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Arts & Culture

Jewish Philanthropy 2.0 Jewish Philanthropy 2.0
Wednesday, February 23, 2011 by Alex Joffe | Jewish Ideas Daily » Daily Features

Jewish mega-donors are hardly news. It is also a commonplace that wealthy Jews allocate less than 25 percent of their giving to specifically Jewish causes. Of the two facts, the latter has understandably puzzled and frustrated fund raisers for Jewish causes. But is it really so mysterious?
Jewish-Christian Dialogue Today Jewish-Christian Dialogue Today
Monday, February 21, 2011 by Yehudah Mirsky | Jewish Ideas Daily » Daily Features

How do today's Jews and Christians encounter one another? The most obvious way is in the countless interactions of Jewish and Christian colleagues and acquaintances in a host of daily settings, including exchanges on their respective religious attitudes and experiences.
Spirituality Lite Spirituality Lite
Tuesday, February 15, 2011 by Aryeh Tepper | Jewish Ideas Daily » Daily Features

A simple truth lurks behind the rise of "post-denominationalism" in Jewish religious life. It is that increasing numbers of Jews are becoming less interested in defining what Judaism means than in sampling aspects of the Jewish tradition that seem to promise spiritual vitality.
Skeletons in the Closet of Hasidism Skeletons in the Closet of Hasidism
Friday, February 11, 2011 by Lawrence Grossman | Jewish Ideas Daily » Daily Features

Popular demands for transparency in our institutions and the availability of technological means to achieve it have made it hard to keep secrets. This has affected the conduct not only of government and business but also of religion.
The Old New Jews The Old New Jews
Wednesday, February 9, 2011 by Yehudah Mirsky | Jewish Ideas Daily » Daily Features

It has been 40 years since the publication of a slim but memorable volume of essays by young American Jewish radicals and intellectuals. The New Jews, edited by James Sleeper and Alan Mintz, sought to give voice to a small cohort at once deeply alienated from organized Jewish life and deeply attached to Jewish history and culture.
Blood Libels Blood Libels
Monday, January 31, 2011 by Allan Nadler | Jewish Ideas Daily » Daily Features

Among the unexpected consequences of the January 9 shooting tragedy in Tucson has been the introduction into American public discourse of a term seldom used and poorly understood.
Is Israeli Democracy Finished? Is Israeli Democracy Finished?
Tuesday, January 25, 2011 by Benjamin Kerstein | Jewish Ideas Daily » Daily Features

In a now somewhat notorious story published on January 11, Time magazine announced that Israeli politics was taking an ominous "rightward lurch," and concluded that the Middle East's only democracy is on the slippery slope toward something like . . . fascism.
The Iraqi Jewish Archive The Iraqi Jewish Archive
Monday, January 24, 2011 by Alex Joffe | Jewish Ideas Daily » Daily Features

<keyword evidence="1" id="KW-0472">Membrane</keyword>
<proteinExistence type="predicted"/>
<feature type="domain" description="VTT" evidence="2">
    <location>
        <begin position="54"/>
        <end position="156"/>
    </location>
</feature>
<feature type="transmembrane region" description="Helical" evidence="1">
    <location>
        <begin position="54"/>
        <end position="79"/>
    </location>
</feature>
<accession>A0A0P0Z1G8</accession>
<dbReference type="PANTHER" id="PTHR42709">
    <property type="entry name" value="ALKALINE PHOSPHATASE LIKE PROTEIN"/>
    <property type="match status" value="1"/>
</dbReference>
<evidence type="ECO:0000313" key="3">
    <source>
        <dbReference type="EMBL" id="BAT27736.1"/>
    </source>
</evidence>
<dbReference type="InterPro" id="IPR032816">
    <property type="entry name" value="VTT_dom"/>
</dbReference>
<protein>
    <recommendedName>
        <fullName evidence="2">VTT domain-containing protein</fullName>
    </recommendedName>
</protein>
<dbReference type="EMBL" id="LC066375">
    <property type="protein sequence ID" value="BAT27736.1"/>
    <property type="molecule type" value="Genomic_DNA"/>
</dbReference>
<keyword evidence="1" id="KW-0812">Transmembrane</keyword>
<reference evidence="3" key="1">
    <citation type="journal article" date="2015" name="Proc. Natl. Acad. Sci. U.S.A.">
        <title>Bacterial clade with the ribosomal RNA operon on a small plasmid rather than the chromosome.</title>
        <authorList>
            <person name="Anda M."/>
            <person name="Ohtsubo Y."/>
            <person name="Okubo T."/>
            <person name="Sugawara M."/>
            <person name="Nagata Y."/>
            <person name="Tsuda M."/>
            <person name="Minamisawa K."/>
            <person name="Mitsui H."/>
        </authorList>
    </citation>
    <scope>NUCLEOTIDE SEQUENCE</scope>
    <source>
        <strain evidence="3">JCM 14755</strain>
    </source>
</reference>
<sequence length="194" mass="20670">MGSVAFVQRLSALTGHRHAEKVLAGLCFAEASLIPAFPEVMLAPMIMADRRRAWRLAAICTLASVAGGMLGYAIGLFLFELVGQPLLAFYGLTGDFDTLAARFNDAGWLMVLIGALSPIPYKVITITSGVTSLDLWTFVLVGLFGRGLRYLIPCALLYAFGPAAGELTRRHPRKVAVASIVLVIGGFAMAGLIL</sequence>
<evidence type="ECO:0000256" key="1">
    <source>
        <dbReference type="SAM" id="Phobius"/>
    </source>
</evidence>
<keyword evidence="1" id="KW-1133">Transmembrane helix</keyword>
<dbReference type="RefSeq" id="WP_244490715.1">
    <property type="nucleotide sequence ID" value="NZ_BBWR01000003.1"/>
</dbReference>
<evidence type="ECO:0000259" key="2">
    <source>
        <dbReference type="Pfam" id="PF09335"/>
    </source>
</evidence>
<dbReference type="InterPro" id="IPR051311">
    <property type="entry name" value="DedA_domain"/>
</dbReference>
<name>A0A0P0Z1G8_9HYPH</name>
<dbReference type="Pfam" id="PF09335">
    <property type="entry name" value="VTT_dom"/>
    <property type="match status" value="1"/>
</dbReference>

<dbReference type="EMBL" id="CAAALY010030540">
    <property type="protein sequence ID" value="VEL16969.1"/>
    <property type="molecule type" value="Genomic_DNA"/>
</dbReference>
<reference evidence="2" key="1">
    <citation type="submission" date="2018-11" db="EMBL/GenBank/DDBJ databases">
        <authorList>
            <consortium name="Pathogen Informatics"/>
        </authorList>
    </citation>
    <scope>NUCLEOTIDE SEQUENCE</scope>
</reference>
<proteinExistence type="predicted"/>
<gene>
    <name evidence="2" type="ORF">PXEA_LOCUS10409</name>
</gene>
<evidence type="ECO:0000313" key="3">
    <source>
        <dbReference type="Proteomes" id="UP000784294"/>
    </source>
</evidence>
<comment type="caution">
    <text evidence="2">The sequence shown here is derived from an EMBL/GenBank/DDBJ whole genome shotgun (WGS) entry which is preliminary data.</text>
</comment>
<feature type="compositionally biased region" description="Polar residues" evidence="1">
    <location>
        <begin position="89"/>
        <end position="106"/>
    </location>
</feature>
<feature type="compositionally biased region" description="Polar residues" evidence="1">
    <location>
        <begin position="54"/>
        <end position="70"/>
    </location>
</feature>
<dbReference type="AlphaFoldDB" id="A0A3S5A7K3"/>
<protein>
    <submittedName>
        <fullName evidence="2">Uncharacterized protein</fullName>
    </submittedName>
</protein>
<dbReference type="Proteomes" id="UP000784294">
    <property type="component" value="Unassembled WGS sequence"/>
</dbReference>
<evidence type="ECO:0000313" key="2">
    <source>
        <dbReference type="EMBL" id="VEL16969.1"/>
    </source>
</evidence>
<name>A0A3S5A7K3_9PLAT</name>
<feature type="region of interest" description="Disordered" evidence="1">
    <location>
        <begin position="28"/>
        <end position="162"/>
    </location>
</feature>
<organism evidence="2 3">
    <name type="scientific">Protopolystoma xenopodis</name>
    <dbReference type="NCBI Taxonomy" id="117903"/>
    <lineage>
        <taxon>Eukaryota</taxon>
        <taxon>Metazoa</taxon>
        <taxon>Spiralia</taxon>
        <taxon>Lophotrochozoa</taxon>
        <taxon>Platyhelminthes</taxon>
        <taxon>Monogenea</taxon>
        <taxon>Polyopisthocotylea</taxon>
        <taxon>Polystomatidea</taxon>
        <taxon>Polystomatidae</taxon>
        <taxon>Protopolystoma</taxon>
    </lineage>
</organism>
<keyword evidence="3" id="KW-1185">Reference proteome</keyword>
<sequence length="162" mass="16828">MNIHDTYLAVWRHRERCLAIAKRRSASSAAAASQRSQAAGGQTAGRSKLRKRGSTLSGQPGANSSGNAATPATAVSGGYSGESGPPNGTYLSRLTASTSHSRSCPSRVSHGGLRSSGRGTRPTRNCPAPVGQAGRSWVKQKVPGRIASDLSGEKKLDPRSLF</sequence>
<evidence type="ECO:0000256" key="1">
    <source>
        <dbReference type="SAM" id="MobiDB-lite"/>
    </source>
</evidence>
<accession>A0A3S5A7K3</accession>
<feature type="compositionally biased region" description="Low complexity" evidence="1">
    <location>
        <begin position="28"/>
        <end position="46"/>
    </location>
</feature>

To whom do antiquities belong?  For Jews, the question took on flesh in 2003 in the flooded basement of a building belonging to the Iraqi secret police.
The Conscience of a Jewish Conservative The Conscience of a Jewish Conservative
Friday, January 21, 2011 by Ruth R. Wisse | Jewish Ideas Daily » Daily Features

A Jewish thinker is normally someone devoted to the study and interpretation of Jewish texts, Jewish history, Jewish issues, Jewish ideas. The late Irving Kristol (1920–2009) was, for the most part, something else: a consummate American intellectual.
Where Have All the Prophets Gone? Where Have All the Prophets Gone?
Tuesday, January 18, 2011 by Aryeh Tepper | Jewish Ideas Daily » Daily Features

Writing in 1911, Martin Buber declared that "the nature of the prophets" lives within the Jewish people. A hundred years later, do any Jews still believe this?
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Editors' Picks
What Kind of Jewish Name is Shylock? Fred MacDowell, On the Main Line. The question has engaged scholars since the 18th century, leading to some very creative theories.
From Esperanza to Shprintze Philologos, Forward. "In English my name means hope," says the heroine of Sandra Cisneros's House on Mango Street.  What does it mean in Yiddish?
In Your Face Samuel Menashe, Poetry. Eyes that spurn yet inviteLike spikes in the sunlightOf Manhattan's high-rise—Babylon's ladies outshineDaughters of Jerusalem,Zion is no easy climb
Hail to the Chief? Dianna Cahn, JTA. Now that modern-day Judaism is losing ground as a uniform community in Britain, many are asking whether the chief rabbi can—or should—continue to try to unite Jewry under a single umbrella.
There's a Key in My Challah! Jeffrey Saks, Torah Musings. Does the post-Passover tradition known as "shliss challah" derive from symbolic readings of the season's texts—or, rather, is it a Christian symbol of Jesus rising in the dough?  
Bon Voyage? Benjamin Ivry, Forward. Flaubert and other nineteenth-century French travelers in Palestine groused about wild dogs, the hygiene of the locals, the blight of tourism, and the taste of Dead Sea water.
Haredim in the Holocaust Meir Wikler, Haaretz. While Yad Vashem downplays the experiences of the religious in the Shoah, Haredim have authored their own books and are building their own museums to teach their children and to memorialize the slain.
Chasing Death Adam Kirsch, Jewish Review of Books. To some people, the thought of death is melancholy and enervating; to others, it is a provocation to seize the day. Claude Lanzmann, the director of Shoah, definitely falls into the second category.
A “Holocaust Complex”? Yair Sheleg, Haaretz. It is not only the Israeli Right that was traumatized by the Holocaust and thus views the world with apprehension. The Israeli peace camp also has a distorted view of the world due to that very same trauma.
P.O.R.K. Leah Stern, Times of Israel. "Our children have suddenly become ultra-Orthodox. What do we do?" P.O.R.K. to the rescue!